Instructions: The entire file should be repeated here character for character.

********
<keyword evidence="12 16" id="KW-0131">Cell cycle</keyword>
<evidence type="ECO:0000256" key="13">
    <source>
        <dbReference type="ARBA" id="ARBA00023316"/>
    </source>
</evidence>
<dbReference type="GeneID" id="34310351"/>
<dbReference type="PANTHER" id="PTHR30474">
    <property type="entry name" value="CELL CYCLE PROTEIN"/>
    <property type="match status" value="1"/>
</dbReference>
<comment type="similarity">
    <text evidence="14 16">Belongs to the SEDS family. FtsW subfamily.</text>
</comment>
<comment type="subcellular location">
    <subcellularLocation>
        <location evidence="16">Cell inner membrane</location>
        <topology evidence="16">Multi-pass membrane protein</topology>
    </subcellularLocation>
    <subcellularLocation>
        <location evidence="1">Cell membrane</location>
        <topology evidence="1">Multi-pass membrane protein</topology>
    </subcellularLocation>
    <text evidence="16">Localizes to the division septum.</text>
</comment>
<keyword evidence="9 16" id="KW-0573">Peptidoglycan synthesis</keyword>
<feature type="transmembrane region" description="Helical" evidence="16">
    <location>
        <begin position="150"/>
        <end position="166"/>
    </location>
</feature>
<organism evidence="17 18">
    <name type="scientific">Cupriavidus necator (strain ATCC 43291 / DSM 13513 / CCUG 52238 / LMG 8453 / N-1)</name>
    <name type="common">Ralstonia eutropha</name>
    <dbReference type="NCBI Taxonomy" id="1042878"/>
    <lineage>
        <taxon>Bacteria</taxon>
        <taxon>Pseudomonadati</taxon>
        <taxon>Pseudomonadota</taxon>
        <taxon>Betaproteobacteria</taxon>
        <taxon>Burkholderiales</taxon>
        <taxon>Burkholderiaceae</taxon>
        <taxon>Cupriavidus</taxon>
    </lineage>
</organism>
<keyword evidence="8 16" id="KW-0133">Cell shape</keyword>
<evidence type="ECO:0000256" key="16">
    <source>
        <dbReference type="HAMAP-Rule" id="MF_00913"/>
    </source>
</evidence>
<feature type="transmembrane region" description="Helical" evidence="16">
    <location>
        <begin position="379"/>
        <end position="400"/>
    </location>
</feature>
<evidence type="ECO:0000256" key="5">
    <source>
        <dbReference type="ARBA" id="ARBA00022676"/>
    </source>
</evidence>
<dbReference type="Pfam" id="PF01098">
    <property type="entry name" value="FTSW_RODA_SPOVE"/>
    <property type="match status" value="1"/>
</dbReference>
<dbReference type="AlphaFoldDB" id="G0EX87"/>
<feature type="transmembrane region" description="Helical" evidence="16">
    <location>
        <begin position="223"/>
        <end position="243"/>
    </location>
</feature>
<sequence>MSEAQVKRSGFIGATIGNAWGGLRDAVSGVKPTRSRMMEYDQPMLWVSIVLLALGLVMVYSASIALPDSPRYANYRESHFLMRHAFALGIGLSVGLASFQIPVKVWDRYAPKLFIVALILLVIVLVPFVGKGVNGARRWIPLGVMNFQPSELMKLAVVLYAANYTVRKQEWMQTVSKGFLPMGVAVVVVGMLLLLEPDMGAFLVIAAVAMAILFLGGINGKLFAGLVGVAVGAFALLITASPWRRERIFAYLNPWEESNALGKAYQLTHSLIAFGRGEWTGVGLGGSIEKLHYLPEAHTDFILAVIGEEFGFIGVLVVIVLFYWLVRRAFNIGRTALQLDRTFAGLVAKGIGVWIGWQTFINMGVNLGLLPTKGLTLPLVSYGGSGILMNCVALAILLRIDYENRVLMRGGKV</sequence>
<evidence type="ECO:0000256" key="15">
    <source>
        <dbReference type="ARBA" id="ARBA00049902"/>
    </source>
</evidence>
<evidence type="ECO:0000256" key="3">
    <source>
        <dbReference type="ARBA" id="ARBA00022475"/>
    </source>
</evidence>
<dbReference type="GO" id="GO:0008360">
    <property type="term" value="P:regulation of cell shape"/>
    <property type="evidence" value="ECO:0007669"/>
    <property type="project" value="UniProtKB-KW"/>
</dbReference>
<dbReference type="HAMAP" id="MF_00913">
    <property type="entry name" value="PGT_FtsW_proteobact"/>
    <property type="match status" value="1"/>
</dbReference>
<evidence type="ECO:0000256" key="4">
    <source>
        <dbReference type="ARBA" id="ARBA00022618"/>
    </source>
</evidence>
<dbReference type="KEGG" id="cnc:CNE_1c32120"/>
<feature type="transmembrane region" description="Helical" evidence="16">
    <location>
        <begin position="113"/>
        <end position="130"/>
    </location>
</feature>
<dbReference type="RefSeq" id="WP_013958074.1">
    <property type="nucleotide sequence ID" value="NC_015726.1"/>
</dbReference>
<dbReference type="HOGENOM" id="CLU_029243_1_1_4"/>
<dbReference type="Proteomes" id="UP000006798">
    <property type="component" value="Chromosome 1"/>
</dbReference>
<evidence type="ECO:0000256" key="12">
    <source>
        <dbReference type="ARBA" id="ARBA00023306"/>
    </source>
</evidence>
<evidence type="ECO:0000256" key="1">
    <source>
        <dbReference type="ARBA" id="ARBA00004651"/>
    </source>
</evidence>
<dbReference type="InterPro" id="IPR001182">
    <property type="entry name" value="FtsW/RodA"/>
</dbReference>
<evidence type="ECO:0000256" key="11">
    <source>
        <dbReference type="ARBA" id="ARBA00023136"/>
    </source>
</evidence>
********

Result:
<keyword evidence="12 16" id="KW-0131">Cell cycle</keyword>
<evidence type="ECO:0000256" key="13">
    <source>
        <dbReference type="ARBA" id="ARBA00023316"/>
    </source>
</evidence>
<dbReference type="GeneID" id="34310351"/>
<dbReference type="PANTHER" id="PTHR30474">
    <property type="entry name" value="CELL CYCLE PROTEIN"/>
    <property type="match status" value="1"/>
</dbReference>
<comment type="similarity">
    <text evidence="14 16">Belongs to the SEDS family. FtsW subfamily.</text>
</comment>
<comment type="subcellular location">
    <subcellularLocation>
        <location evidence="16">Cell inner membrane</location>
        <topology evidence="16">Multi-pass membrane protein</topology>
    </subcellularLocation>
    <subcellularLocation>
        <location evidence="1">Cell membrane</location>
        <topology evidence="1">Multi-pass membrane protein</topology>
    </subcellularLocation>
    <text evidence="16">Localizes to the division septum.</text>
</comment>
<keyword evidence="9 16" id="KW-0573">Peptidoglycan synthesis</keyword>
<feature type="transmembrane region" description="Helical" evidence="16">
    <location>
        <begin position="150"/>
        <end position="166"/>
    </location>
</feature>
<organism evidence="17 18">
    <name type="scientific">Cupriavidus necator (strain ATCC 43291 / DSM 13513 / CCUG 52238 / LMG 8453 / N-1)</name>
    <name type="common">Ralstonia eutropha</name>
    <dbReference type="NCBI Taxonomy" id="1042878"/>
    <lineage>
        <taxon>Bacteria</taxon>
        <taxon>Pseudomonadati</taxon>
        <taxon>Pseudomonadota</taxon>
        <taxon>Betaproteobacteria</taxon>
        <taxon>Burkholderiales</taxon>
        <taxon>Burkholderiaceae</taxon>
        <taxon>Cupriavidus</taxon>
    </lineage>
</organism>
<keyword evidence="8 16" id="KW-0133">Cell shape</keyword>
<evidence type="ECO:0000256" key="16">
    <source>
        <dbReference type="HAMAP-Rule" id="MF_00913"/>
    </source>
</evidence>
<feature type="transmembrane region" description="Helical" evidence="16">
    <location>
        <begin position="379"/>
        <end position="400"/>
    </location>
</feature>
<evidence type="ECO:0000256" key="5">
    <source>
        <dbReference type="ARBA" id="ARBA00022676"/>
    </source>
</evidence>
<dbReference type="Pfam" id="PF01098">
    <property type="entry name" value="FTSW_RODA_SPOVE"/>
    <property type="match status" value="1"/>
</dbReference>
<dbReference type="AlphaFoldDB" id="G0EX87"/>
<feature type="transmembrane region" description="Helical" evidence="16">
    <location>
        <begin position="223"/>
        <end position="243"/>
    </location>
</feature>
<sequence>MSEAQVKRSGFIGATIGNAWGGLRDAVSGVKPTRSRMMEYDQPMLWVSIVLLALGLVMVYSASIALPDSPRYANYRESHFLMRHAFALGIGLSVGLASFQIPVKVWDRYAPKLFIVALILLVIVLVPFVGKGVNGARRWIPLGVMNFQPSELMKLAVVLYAANYTVRKQEWMQTVSKGFLPMGVAVVVVGMLLLLEPDMGAFLVIAAVAMAILFLGGINGKLFAGLVGVAVGAFALLITASPWRRERIFAYLNPWEESNALGKAYQLTHSLIAFGRGEWTGVGLGGSIEKLHYLPEAHTDFILAVIGEEFGFIGVLVVIVLFYWLVRRAFNIGRTALQLDRTFAGLVAKGIGVWIGWQTFINMGVNLGLLPTKGLTLPLVSYGGSGILMNCVALAILLRIDYENRVLMRGGKV</sequence>
<evidence type="ECO:0000256" key="15">
    <source>
        <dbReference type="ARBA" id="ARBA00049902"/>
    </source>
</evidence>
<evidence type="ECO:0000256" key="3">
    <source>
        <dbReference type="ARBA" id="ARBA00022475"/>
    </source>
</evidence>
<dbReference type="GO" id="GO:0008360">
    <property type="term" value="P:regulation of cell shape"/>
    <property type="evidence" value="ECO:0007669"/>
    <property type="project" value="UniProtKB-KW"/>
</dbReference>
<dbReference type="HAMAP" id="MF_00913">
    <property type="entry name" value="PGT_FtsW_proteobact"/>
    <property type="match status" value="1"/>
</dbReference>
<evidence type="ECO:0000256" key="4">
    <source>
        <dbReference type="ARBA" id="ARBA00022618"/>
    </source>
</evidence>
<dbReference type="KEGG" id="cnc:CNE_1c32120"/>
<feature type="transmembrane region" description="Helical" evidence="16">
    <location>
        <begin position="113"/>
        <end position="130"/>
    </location>
</feature>
<dbReference type="RefSeq" id="WP_013958074.1">
    <property type="nucleotide sequence ID" value="NC_015726.1"/>
</dbReference>
<dbReference type="HOGENOM" id="CLU_029243_1_1_4"/>
<dbReference type="Proteomes" id="UP000006798">
    <property type="component" value="Chromosome 1"/>
</dbReference>
<evidence type="ECO:0000256" key="12">
    <source>
        <dbReference type="ARBA" id="ARBA00023306"/>
    </source>
</evidence>
<evidence type="ECO:0000256" key="1">
    <source>
        <dbReference type="ARBA" id="ARBA00004651"/>
    </source>
</evidence>
<dbReference type="InterPro" id="IPR001182">
    <property type="entry name" value="FtsW/RodA"/>
</dbReference>
<evidence type="ECO:0000256" key="11">
    <source>
        <dbReference type="ARBA" id="ARBA00023136"/>
    </source>
</evidence>